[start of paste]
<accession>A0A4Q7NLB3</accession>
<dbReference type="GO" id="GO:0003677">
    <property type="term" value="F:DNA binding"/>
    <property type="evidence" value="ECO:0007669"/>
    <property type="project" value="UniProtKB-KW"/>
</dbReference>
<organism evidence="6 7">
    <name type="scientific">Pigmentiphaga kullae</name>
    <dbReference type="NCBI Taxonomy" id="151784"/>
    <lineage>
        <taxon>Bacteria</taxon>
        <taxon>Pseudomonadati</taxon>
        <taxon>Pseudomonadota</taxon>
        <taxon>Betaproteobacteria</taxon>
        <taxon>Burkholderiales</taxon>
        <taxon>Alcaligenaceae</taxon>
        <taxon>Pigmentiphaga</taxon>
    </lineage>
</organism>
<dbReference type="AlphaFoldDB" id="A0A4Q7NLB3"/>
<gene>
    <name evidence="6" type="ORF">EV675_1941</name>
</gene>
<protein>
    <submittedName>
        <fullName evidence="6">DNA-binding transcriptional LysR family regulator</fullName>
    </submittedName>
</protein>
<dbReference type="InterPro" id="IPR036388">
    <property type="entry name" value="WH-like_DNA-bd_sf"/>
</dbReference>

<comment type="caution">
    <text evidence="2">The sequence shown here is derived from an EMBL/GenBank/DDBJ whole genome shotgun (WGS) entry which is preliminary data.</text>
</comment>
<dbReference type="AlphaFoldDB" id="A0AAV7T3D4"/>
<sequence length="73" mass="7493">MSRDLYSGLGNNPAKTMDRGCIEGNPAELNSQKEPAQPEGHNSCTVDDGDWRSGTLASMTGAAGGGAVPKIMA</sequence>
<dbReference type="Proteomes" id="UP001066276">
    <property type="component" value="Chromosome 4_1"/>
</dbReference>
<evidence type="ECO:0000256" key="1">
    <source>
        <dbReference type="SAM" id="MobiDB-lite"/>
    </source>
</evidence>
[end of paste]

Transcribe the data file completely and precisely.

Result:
<accession>A0A4Q7NLB3</accession>
<dbReference type="GO" id="GO:0003677">
    <property type="term" value="F:DNA binding"/>
    <property type="evidence" value="ECO:0007669"/>
    <property type="project" value="UniProtKB-KW"/>
</dbReference>
<organism evidence="6 7">
    <name type="scientific">Pigmentiphaga kullae</name>
    <dbReference type="NCBI Taxonomy" id="151784"/>
    <lineage>
        <taxon>Bacteria</taxon>
        <taxon>Pseudomonadati</taxon>
        <taxon>Pseudomonadota</taxon>
        <taxon>Betaproteobacteria</taxon>
        <taxon>Burkholderiales</taxon>
        <taxon>Alcaligenaceae</taxon>
        <taxon>Pigmentiphaga</taxon>
    </lineage>
</organism>
<dbReference type="AlphaFoldDB" id="A0A4Q7NLB3"/>
<gene>
    <name evidence="6" type="ORF">EV675_1941</name>
</gene>
<protein>
    <submittedName>
        <fullName evidence="6">DNA-binding transcriptional LysR family regulator</fullName>
    </submittedName>
</protein>
<dbReference type="InterPro" id="IPR036388">
    <property type="entry name" value="WH-like_DNA-bd_sf"/>
</dbReference>

<comment type="caution">
    <text evidence="2">The sequence shown here is derived from an EMBL/GenBank/DDBJ whole genome shotgun (WGS) entry which is preliminary data.</text>
</comment>
<dbReference type="AlphaFoldDB" id="A0AAV7T3D4"/>
<sequence length="73" mass="7493">MSRDLYSGLGNNPAKTMDRGCIEGNPAELNSQKEPAQPEGHNSCTVDDGDWRSGTLASMTGAAGGGAVPKIMA</sequence>
<dbReference type="Proteomes" id="UP001066276">
    <property type="component" value="Chromosome 4_1"/>
</dbReference>
<evidence type="ECO:0000256" key="1">
    <source>
        <dbReference type="SAM" id="MobiDB-lite"/>
    </source>
</evidence>